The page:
By Hank Tester

MIAMI (CBSMiami) – Colombians in South Florida continue to monitor the situation back home daily, as violence brought about by a controversial fiscal reform has hardly dissipated.

Daily protests continue even after that nation’s president withdrew the measure this past weekend.

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President Ivan Duque’s measure provoked more than a week of violent protests in which at least 24 people were killed.

“A major tax reform, which essentially was a tax across the board… So, the political timing of tax reform is terrible,” said Florida International University professor Eduardo Gamarra.

Even though the tax proposal was withdrawn, the anti-tax fire ignited deeper issues: Dissatisfaction with the peace plan that put an end to guerrilla violence, the economic impact of poverty which grew by 2.8 million people during 2020. The impact of Venezuelan immigrants fleeing their government and economic disaster, taking jobs away from already struggling Colombian workers.

“What Colombia is dealing with now alone, with the guerrilla issue, the peace issue and the pandemic would be enough, but if you add to that the Venezuelan migration that becomes more complex,” adds Gamarra.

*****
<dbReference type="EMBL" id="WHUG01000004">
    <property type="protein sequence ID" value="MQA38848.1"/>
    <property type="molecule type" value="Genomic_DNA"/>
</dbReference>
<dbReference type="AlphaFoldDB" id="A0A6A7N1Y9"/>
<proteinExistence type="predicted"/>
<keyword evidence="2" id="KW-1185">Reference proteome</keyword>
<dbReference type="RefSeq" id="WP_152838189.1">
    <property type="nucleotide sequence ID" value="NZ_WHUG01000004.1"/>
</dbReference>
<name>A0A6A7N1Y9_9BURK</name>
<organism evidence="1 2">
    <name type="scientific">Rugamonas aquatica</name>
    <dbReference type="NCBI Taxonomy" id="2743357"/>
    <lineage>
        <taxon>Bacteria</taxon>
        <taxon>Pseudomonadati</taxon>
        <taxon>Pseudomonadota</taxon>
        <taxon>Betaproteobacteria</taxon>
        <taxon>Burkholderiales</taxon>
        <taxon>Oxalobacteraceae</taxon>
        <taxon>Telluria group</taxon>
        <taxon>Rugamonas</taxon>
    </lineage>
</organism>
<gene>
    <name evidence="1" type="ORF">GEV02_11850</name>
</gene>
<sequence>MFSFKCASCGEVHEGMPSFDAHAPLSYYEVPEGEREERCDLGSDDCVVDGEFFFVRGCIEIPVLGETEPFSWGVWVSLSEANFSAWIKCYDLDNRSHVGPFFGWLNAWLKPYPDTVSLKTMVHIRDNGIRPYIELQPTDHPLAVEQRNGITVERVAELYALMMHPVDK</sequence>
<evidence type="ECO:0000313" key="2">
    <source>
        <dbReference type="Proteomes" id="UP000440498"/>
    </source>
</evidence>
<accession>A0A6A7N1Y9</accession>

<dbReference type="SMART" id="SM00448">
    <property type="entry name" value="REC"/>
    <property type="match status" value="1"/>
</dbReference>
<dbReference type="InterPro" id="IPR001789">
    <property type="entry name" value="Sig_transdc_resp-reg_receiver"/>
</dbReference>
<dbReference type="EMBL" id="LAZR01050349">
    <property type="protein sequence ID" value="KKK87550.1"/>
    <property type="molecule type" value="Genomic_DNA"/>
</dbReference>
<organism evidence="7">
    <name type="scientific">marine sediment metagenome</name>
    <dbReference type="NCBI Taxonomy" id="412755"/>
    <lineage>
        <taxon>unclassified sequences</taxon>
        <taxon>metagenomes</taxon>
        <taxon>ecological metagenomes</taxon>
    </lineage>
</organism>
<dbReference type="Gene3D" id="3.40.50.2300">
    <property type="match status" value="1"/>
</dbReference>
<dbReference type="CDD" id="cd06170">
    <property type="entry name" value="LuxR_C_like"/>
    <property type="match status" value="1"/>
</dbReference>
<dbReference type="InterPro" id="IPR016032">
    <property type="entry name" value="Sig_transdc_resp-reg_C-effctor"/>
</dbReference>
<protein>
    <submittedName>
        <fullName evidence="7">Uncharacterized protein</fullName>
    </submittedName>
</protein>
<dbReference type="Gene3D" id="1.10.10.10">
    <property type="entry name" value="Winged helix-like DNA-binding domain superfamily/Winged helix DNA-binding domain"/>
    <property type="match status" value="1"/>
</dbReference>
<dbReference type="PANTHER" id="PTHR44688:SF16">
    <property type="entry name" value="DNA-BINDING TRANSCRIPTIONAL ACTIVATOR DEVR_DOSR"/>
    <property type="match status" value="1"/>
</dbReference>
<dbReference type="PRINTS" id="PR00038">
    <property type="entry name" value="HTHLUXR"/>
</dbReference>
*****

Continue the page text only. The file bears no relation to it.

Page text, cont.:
The violence has been non-stop and the government has cracked down hard and there is another factor playing into the discontent.

“What’s going on in Colombia fills me with indignation, particularly because we have that mirror across the border in Venezuela,” said Kendall business owner Jesus Valencia, who has lived in the US for 25 years.

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Like millions of Colombians, Valencia, who fought against the guerilla in the 1980s as a member of the Colombian armed forces, is afraid that his country could become another Venezuela.

For the 22 years, the Venezuelan regime led by leftist Nicolas Maduro has caused millions of Venezuelans to flee that country and has caused the once rich oil nation to become one of the continent’s poorest.

Possible interference from the Venezuelan government is feared in Colombia, as most of the left-leaning protesters are perceived as ‘vandals.’

“Those vandals are egged on by and financed by the Venezuelans. By the Venezuelan government,” adds Gamarra. “At the same time, the police have overreacted instances of police brutality, assassinations even in plain light of day.“

The big worry for the US is that the far left is leading in the presidential polls for next year’s elections, reflecting trends in other South American countries, including Brazil and Peru.

According to the 2000 Census, there were 369,200 Colombians living in the Miami metropolitan area.

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Digital journalist Mauricio Maldonado contributed to this report.